Today, a wide variety of clothespins are available for use other than hanging sheets out to blow in the breeze.  Take your choice, wood, plastic, rubber covered wire, in a variety colors or plain wood.

A bit of Americana in the City of Brotherly Love, Philadelphia, PA, there stands a skyscraper tall, colossal sculpture of a common clothespin.  In a Middlesex, VT, cemetery, a 5-foot-tall grave marker is mounted respectfully erect in the design of a clothespin.
In 1998, The Smithsonian Institute hosted an exhibition titled “American Clothespin.”  The curator of the exhibit witnessed a young lad turn to his father and asks “What is a clothespin?”

Albeit clothespins as such have a long and practical history, however, with the advent of the automatic electric revolution in the art and style of laundry practice, the humble adjunct to getting a grip on shirttails and socks has virtually been aced out for that purpose.  Some community home owners’ associations have even banned using clotheslines in the neighborhood and every manufacturer of wooden clothespins has closed its doors.

Nonetheless, the many assets and uses of the clothespin speaks well for its diversity, a closure for the potato chip bag is just the beginning.  Many craft projects, from creating dragonflies to sling shots or even building a mousetrap, incorporate the use of clothespins.  Playing cards attached to the spokes of bike wheels to simulate a motor sound couldn’t be done without clothespins.

Around the house, holding a nail in place with a clothespin while swinging the hammer will prevent damaged fingers.  Unable to stop a nosebleed, a clothespin will do, in a pinch.  As for organizing discount coupons, take-out menus and other assorted paper keepsakes in the miscellaneous (junk) drawer, you can count on the capable clothespin to keep rank and order in the file.

Using a marking pin to label, the wooden whiz can easily identify each electrical cord in the maze under a desk or behind the TV/entertainment center.  The clothespin serves at casual parties for place card holders or clip-on name tags.  In the kitchen or in the library, the ever-clever clothespin makes a perfect paper clip, keeping the page open while reading or checking a recipe in the cookbook. 

Pairing items together, such as mittens, socks and slippers, makes for ready access, as well as clipping elements of a child’s outfit with clothespins works for more successful self-dressing.  Pins of various colors can serve to label each family member’s lunch bag in the fridge or like-kind backpacks on the hook.

On the road, a clothespin clipped to the visor is a convenient way to hold outgoing mail, a parking pass or a memo.  You can be creative with color or inventive decorations on a clothespin attached to your antenna for easy locating in the parking lot.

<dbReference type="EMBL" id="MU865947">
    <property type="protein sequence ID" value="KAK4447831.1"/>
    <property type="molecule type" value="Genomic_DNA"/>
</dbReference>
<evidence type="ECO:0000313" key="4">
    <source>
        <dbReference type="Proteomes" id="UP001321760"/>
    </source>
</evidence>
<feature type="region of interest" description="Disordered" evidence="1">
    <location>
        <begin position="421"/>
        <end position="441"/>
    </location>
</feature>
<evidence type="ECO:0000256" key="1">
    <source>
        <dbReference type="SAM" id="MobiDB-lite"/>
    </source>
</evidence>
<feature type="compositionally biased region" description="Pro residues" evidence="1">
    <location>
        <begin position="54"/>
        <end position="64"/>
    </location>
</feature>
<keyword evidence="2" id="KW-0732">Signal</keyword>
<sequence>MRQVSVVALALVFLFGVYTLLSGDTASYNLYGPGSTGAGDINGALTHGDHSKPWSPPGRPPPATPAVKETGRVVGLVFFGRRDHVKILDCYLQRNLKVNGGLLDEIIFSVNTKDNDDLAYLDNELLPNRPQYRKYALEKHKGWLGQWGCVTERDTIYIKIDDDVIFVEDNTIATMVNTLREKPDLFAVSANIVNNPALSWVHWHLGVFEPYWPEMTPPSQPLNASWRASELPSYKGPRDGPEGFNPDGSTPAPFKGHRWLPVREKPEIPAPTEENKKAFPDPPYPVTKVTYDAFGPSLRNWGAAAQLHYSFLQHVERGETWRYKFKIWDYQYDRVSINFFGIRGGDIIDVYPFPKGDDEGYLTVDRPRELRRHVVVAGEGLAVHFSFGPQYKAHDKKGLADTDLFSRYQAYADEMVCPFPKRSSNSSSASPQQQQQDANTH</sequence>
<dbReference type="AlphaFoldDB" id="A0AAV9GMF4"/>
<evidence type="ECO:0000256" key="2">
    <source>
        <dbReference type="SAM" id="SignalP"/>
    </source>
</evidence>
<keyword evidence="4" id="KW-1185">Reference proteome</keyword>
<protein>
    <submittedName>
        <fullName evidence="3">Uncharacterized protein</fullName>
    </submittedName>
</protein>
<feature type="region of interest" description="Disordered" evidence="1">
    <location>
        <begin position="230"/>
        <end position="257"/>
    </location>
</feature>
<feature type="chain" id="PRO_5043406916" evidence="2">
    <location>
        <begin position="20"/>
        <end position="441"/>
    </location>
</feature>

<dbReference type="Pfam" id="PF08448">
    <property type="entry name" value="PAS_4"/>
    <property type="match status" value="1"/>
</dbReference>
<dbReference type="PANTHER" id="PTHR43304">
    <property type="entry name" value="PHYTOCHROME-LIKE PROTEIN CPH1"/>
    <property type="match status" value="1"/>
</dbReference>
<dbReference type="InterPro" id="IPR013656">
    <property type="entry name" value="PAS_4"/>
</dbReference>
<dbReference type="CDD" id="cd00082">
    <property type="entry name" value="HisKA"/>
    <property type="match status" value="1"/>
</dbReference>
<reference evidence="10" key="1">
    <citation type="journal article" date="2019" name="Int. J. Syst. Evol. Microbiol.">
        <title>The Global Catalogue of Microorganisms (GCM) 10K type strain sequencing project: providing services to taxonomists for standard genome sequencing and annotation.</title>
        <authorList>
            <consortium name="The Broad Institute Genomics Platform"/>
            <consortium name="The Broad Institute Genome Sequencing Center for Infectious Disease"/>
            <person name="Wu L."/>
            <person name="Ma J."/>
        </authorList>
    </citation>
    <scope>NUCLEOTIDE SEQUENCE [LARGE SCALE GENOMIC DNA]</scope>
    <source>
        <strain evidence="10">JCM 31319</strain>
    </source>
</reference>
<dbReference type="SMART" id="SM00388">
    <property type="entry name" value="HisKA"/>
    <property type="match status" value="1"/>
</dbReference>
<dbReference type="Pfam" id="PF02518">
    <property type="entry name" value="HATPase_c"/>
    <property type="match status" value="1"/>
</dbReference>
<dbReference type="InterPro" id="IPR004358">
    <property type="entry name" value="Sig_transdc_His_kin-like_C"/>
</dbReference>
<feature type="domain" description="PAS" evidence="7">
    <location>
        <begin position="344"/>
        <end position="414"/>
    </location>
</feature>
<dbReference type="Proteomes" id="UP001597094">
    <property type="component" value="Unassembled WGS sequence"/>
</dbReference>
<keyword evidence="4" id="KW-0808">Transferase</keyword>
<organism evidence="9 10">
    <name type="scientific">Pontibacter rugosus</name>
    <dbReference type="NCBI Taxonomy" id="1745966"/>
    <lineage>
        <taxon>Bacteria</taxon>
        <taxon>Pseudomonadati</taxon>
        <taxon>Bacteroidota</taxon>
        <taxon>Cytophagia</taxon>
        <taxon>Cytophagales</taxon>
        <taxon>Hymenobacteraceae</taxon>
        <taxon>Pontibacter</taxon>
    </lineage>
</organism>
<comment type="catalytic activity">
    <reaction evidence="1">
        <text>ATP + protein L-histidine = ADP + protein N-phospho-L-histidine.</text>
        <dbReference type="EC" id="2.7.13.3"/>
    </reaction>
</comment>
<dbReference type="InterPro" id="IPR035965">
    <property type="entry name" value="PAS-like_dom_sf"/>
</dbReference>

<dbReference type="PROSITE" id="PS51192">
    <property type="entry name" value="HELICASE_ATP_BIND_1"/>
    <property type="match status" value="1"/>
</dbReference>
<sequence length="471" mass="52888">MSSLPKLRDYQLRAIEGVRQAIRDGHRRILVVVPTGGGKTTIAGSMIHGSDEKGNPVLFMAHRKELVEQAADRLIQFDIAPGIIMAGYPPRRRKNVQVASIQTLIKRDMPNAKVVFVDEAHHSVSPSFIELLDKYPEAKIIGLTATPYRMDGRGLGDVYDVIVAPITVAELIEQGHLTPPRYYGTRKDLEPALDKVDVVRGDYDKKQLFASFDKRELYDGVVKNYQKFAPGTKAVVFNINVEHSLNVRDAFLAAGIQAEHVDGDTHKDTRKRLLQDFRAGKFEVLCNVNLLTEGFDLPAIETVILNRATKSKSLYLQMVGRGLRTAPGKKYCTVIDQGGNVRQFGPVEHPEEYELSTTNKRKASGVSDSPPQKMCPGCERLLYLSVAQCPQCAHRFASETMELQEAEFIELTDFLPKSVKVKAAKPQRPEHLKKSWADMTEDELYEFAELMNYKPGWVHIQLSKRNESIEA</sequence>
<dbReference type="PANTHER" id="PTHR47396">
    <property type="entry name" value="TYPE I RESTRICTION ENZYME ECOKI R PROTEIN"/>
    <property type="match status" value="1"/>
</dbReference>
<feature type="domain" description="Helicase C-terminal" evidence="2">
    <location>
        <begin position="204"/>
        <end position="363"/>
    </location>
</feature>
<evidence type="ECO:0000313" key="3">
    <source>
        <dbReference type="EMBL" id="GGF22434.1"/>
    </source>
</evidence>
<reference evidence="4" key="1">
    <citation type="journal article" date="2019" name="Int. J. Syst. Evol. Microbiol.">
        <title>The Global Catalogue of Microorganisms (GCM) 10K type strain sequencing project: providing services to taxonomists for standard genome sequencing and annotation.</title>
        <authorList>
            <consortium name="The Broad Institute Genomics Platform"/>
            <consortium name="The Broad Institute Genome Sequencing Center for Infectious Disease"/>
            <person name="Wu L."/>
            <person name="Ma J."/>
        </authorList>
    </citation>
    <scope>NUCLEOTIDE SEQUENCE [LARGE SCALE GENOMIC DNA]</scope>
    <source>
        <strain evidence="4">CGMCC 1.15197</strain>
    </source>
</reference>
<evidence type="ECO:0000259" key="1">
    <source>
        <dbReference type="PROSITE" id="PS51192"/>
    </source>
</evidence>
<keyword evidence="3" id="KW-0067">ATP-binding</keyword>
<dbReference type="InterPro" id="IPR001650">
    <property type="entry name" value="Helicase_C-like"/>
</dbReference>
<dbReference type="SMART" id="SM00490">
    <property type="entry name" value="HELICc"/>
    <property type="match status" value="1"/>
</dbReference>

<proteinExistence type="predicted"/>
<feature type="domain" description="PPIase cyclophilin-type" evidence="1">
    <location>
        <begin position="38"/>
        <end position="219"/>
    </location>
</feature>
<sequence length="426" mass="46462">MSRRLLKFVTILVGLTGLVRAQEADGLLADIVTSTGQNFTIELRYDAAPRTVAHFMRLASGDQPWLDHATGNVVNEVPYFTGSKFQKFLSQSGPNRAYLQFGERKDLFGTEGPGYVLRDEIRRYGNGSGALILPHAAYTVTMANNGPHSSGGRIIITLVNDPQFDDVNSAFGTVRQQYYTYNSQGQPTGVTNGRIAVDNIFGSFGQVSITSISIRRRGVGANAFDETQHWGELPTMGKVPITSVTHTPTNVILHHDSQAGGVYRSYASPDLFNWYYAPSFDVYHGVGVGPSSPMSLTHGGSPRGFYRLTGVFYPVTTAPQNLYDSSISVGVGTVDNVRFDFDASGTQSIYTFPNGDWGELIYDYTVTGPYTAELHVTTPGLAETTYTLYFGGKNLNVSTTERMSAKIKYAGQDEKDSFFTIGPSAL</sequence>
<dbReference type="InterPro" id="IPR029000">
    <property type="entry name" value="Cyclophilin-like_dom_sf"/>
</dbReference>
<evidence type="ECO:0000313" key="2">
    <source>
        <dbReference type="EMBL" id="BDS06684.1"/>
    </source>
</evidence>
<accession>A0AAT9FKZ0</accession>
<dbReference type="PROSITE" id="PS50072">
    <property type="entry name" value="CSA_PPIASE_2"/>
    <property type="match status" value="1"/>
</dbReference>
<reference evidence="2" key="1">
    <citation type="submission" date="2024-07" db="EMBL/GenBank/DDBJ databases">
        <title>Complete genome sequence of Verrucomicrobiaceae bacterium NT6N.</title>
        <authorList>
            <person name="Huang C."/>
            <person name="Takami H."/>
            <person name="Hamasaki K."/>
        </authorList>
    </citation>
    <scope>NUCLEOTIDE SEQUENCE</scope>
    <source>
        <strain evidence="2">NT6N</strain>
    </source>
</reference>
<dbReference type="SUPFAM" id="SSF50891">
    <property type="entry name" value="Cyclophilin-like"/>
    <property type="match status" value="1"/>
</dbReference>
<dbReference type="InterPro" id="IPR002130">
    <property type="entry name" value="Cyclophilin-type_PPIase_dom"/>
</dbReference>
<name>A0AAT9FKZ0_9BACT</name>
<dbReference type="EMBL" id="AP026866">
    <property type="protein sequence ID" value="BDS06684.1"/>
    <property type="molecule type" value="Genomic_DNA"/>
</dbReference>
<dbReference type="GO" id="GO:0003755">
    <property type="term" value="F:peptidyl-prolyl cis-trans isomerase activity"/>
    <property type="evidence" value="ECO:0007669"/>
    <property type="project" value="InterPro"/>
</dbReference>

Then there’s the almighty strength of a magnet glued to the wooden wonder.  Ideas are countless, but on the fridge the can-do clothespin is reliable in holding on to kids’ collectable art work, shopping lists and important reminders.  In the laundry room, why not secure one on the side of the washer to hold a single sock awaiting its match that seems to elude its mate.

According the American Heritage web page, “Low tech and old fashioned though it may be, the clothespin continues to capture the imagination and attention of hopeful inventors.”  A grand total of 146 new patents for this marvel laundry mate were granted in the mid 19th century alone and 9 more in the U.S. since 1981.  Recent innovations of the catchy clothespin have been named The Teardrop, The Zebra, Hurricane Grip and even a Weather-Predicting incarnation.

As styles change in the fashion industry, so also is there dimension for the genesis of the perfect (clothes) pen.

Karen Balch is a retired nurse, freelance writer and San Ramon resident.


PostHeaderIcon Feminist:Stories from Women's Lib Movement Tuesday

A pivotal chapter of American history will come alive Tuesday, Oct. 14  through a free  screening of the documentary film, Feminist:  Stories from Women’s Liberation.  The 7 p.m. presentation at the Village Theatre in Danville is a one-hour film showcasing the events of the Women’s Liberation movement during the years of 1963 – 1970.

As told by the men and women who experienced the time period personally, the film explores the significance of a second wave of the women’s liberation movement.

Released in 2013, Director Jennifer Lee began shooting interviews for the film in 2004.  Her work has been shown in film festivals, on college campuses, for non-profit organizations, in middle schools and has appeared globally.

Her film has been entered as a part of the National Center for History in the Schools and won “The Best of the Fest” for a documentary at the Los Angeles Women’s International Film Festival.

Director Lee, selected feminist accounts from an era at the peak of the 20th Century women’s movement, which forged a path into “every corner of our lives.  It transformed our country”, she admits.